In our Gospel today we hear those very well-known and beautiful words of Jesus: “Come to me, all you who labor and are burdened, and I will give you rest”. On the base of the Statue of Liberty we read the words: “Give me your tired, your poor, your huddled masses…” In other words, our beautiful Lady in the Harbor is but echoing the message we hear on the lips of Jesus: “Come to me” 

As we celebrate the birth of our nation this year, it is good for us to remember that the Lady in the Harbor doesn’t make any distinction between those who have come to this country voluntarily or brought here in chains. The Lady in the Harbor is color blind. 

At this moment in our nation’s history it is good for us reflect on the Lady in the Harbor’s invitation to come in the light of Jesus’ words: “Come to me”  We hear Jesus not only invite us to come but also to learn from Him who is  meek and humble of heart. 

Our celebration yesterday reminds us of how rich we are, not merely in material possessions but much more importantly in the freedom we enjoy as citizens of this country. We have the greatest freedom since humans first walked this planet. We cherish our freedom even as we lament the license it can and sometimes leads to. We praise those first responders and medical personnel as  well as volunteers who have reached out to those most in need. We live in a blessed country, but we must not forget for a moment that it can be destroyed by selfishness and greed. How sad that we have politicized ourselves. Refusing to follow the pandemic guidelines is a sign of selfishness. We all claim to follow the Golden Rule: “Do unto others what you would have them do to you.” Wearing a mask, keeping a good distance between people are ways we have of showing our love for one another. Science is telling us how easy it is to spread this terrible virus. Is the only way we know how to socialize is to be at a bar with a lot of other people where we meet over alcohol? If that is true, we have to ask the Lord to bring us to a new way of looking at reality! If that is true, it is telling us something about ourselves. When we look in the mirror, do we not only see our own reflection but Jesus there as well? He encourages us to live His way, the way of humility and love for one another.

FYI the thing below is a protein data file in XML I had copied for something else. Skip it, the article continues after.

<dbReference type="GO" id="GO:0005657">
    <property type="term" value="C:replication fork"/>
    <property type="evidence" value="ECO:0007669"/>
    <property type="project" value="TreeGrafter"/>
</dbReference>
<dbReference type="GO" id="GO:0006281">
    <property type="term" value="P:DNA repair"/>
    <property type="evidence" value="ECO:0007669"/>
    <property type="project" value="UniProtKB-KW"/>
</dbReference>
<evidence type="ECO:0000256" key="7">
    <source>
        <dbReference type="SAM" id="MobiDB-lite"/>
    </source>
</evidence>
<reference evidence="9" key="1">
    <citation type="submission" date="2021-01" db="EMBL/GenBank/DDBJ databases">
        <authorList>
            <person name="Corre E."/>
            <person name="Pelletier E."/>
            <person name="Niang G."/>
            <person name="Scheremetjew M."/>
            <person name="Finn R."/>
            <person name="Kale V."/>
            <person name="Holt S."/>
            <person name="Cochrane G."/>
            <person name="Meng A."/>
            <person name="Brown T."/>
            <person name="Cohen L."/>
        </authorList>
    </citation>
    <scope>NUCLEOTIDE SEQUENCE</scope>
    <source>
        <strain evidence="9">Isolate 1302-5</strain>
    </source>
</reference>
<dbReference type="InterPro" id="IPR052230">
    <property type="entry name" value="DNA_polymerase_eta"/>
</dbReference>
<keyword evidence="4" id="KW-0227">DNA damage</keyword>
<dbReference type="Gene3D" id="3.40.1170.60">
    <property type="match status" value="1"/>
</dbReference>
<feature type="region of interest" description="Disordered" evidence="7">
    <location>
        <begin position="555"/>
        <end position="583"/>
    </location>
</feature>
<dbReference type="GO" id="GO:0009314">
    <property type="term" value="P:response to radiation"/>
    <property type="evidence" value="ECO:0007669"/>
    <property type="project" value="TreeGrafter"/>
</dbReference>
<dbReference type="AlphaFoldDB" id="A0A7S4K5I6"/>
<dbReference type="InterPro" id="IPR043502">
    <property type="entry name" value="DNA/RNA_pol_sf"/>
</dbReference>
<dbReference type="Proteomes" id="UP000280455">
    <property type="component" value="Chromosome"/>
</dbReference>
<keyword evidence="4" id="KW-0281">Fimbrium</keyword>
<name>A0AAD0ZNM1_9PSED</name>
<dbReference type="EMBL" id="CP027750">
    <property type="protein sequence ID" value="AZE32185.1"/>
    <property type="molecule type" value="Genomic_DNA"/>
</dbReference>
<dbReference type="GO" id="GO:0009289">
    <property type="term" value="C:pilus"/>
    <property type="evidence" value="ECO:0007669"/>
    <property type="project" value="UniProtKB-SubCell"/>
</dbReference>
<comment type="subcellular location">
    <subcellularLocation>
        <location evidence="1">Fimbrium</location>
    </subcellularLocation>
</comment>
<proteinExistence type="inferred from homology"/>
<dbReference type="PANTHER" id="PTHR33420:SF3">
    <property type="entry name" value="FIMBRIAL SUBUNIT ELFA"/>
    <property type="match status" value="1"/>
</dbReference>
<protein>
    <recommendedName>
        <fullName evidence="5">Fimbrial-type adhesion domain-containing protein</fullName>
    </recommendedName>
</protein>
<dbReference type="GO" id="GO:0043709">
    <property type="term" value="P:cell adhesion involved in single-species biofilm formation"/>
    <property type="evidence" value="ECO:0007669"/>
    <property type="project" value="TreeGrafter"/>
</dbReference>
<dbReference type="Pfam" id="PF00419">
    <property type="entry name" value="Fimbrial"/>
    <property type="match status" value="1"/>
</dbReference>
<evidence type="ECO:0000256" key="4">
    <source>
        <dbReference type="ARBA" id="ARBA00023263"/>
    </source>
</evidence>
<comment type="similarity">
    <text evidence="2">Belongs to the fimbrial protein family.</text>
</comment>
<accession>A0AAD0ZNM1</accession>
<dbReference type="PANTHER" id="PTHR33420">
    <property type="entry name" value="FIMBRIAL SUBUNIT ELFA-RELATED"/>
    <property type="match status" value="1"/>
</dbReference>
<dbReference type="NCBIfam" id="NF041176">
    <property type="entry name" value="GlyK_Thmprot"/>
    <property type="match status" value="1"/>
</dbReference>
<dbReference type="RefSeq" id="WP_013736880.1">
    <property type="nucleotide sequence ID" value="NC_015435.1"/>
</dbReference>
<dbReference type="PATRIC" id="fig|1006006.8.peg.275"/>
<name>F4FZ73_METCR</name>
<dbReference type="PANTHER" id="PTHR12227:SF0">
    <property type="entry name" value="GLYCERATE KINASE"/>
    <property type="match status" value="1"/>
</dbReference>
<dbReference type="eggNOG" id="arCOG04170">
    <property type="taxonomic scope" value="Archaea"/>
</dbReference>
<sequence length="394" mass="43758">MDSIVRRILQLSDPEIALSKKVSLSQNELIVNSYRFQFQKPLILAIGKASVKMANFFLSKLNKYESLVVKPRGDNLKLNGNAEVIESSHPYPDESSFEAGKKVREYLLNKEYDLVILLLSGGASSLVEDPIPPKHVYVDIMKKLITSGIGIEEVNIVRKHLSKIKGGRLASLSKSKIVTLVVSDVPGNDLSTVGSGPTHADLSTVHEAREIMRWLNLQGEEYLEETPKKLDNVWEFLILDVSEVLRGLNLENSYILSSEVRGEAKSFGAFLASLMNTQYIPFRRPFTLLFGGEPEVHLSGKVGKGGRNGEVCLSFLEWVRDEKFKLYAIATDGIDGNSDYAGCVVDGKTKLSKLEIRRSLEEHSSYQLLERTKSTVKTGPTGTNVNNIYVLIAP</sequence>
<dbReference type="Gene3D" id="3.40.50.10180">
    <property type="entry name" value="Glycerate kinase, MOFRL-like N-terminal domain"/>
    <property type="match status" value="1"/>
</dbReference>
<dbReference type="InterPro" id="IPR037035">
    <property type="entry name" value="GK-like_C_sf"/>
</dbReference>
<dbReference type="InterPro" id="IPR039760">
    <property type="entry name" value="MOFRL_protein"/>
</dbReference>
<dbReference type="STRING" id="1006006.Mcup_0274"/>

Ours is a country rich in natural resources, rich in its people in all their diversity, rich in the wide-open spaces of land and fertile soil. So, it is good for us amid all this richness to hear Jesus tell us to be like Him, meek and humble of heart. As Pope Francis keeps reminding us, have we treated these rich natural resources with humility? Are we humble enough to listen to what our earth is telling us? Francis keeps telling us that everything is interconnected. The environment problem, the race problem are parts of a greater spiritual problem. As we go through this pandemic, this terrible virus is challenging us to face the deeper problems that we need to have the humility and courage to be able to face. We are being called to conversion of heart.